What a week

What a week it’s been, and no end in sight at the moment.

On the plus side, I have a finish. The postage stamp quilt is bound and quilted, and is currently hanging on the back of my daughter’s chair. I put this one aside for a long time, so its good to have it finished, and off the WIP and UFO lists.

One finished quilt, with the purple backing made into binding visible around the edges.
One finished quilt, with the purple backing made into binding visible around the edges.

I raced outside straight after finishing it, as I knew the weather was about to pack up. I had to photograph the last couple of leaves on the flowering cherry, which won’t bloom now till October, given it’s a later flowering type. I’m always sad to see the last leaves go, since it’s what I stare out my bedroom window at.

The bad weather arriving, which has led to much strife since this shot taken on Thursday.
The bad weather arriving, which has led to much strife since this shot taken mid afternoon on Thursday.

I used an online tutorial from Made by Rae to shorten the binding process, using the excess backing as binding. The tutorial said it was a better technique for small or art quilts. I guess there are reasons for this, but I’m not sure what they are. Does this binding method not stand up to wear and tear on a bigger quilt? If anyone has the answer, please feel free to educate me.

The purple backing and binding material. This method seems to result in a neat, tidy, binding edge for me. So, what are the disadvantages?
The purple backing and binding material. This method seems to result in a neat, tidy, binding edge for me. So, what are the disadvantages?

Friday the weather really arrived. My builder said he would replace a set of louvre windows after a wait of several months, weather dependent. I’m not sure what weather conditions would have been inclement enough to put a halt to it, but they barrelled on in, and four hours later I had a new window….plus a flooded laundry.

Louvres gone, new aluminium window almost there. They also replaced the sill, since there was some rot.
Louvres gone, new aluminium window almost there. They also replaced the sill, since there was some rot.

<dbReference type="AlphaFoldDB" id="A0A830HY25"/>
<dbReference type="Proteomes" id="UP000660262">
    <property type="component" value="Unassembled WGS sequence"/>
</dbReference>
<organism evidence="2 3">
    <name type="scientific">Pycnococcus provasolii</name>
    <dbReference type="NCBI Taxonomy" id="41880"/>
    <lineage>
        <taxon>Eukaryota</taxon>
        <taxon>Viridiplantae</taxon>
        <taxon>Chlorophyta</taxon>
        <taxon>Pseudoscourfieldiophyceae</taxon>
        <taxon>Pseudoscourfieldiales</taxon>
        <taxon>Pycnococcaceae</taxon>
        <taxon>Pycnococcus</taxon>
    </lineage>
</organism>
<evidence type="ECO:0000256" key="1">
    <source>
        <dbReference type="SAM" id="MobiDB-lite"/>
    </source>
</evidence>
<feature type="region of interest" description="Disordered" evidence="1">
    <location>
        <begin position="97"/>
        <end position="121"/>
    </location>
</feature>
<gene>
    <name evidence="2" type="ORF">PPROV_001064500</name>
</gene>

Since then, it has kept raining. My brother arrived last night, just back from Georgia, USA. He regaled us with stories of skunks, snakes that chase you, and general farming talk this morning. Little did we realise he should have hit the road early, because we are now effectively cut off with flooding, and he has no way of getting to his destination.

I took shameless advantage of his time in the USA, or “the land of quilting” as I prefer to think of it. I ordered quilt fabric and had it shipped to him. When he decided to leave some of his old farming gear behind, I ordered even more. Apparently he was nowhere near his baggage limits, so I could have ordered even more again, but I do try to pretend it’s an interest, rather than an addiction, in front of my extended family. I think my husband is starting to cotton on though.

So, back to watching the road closures on the internet, and the rain falling down. Keep dry out there.

Linking up to Crazy Mom quilts, TGIFF and Link a Finish Friday.

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7 thoughts on “What a week

  1. This is a really nice postage stamp quilt, what a commitment to make one. The blue border and purple binding work really well with all the colors. I think that the reason that binding technique is considered a little less durable is that it isn’t two layers on both sides of the quilt like double fold binding would be, but I think it would take a long time to see any difference, so don’t sweat it!

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    1. Thanks Judy, that makes sense. It also means I can continue to use the method for scrappy quilts that we use for winter evenings in front of the tv etc, which is great news.

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  2. About the binding… I’m not sure, but I suspect you end up with a more flatter look & feel to the binding when it’s done that way, yes? Whereas, like Judy said, the double folded is thicker on both sides, making those narrow edges on a larger quilt just a bit more substantial when one grabs the quilt to shake it out. But I think it’s good to try it out & see what you like!

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  3. Interest rather than addiction! Ha-ha!! You made me laugh 😄. I will frequently be quilt dreaming, and seem vague and distant to my husband, but I can’t explain that I’m comparing fabrics, considering block sizes and planning where to find the time all in my head- or the addiction would come to light! Enjoy your new purchases.

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  4. I think the main thing would be for durability as well. However, I meant to try it once but my problem is I always quilt off of the edges on the front of the quilt so I would have to unpick those stitches that connect the batting to the backing to be able to cut the batting off. Plus I like to just pull out my rotary cutter… So I imagine personal taste has a lot to do with it too. Do what you like 🙂
    Your quilt is very pretty and an impressive undertaking.

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    1. I used the same method of binding on a quilt over 20 years ago. It was constantly on my bed except for when it was being laundered all year round. 20 years later the binding edges have frayed and I’m going to add “proper” double binding to it one day. So enjoy your quilt as it is and in 20 years time think about replacing the binding!

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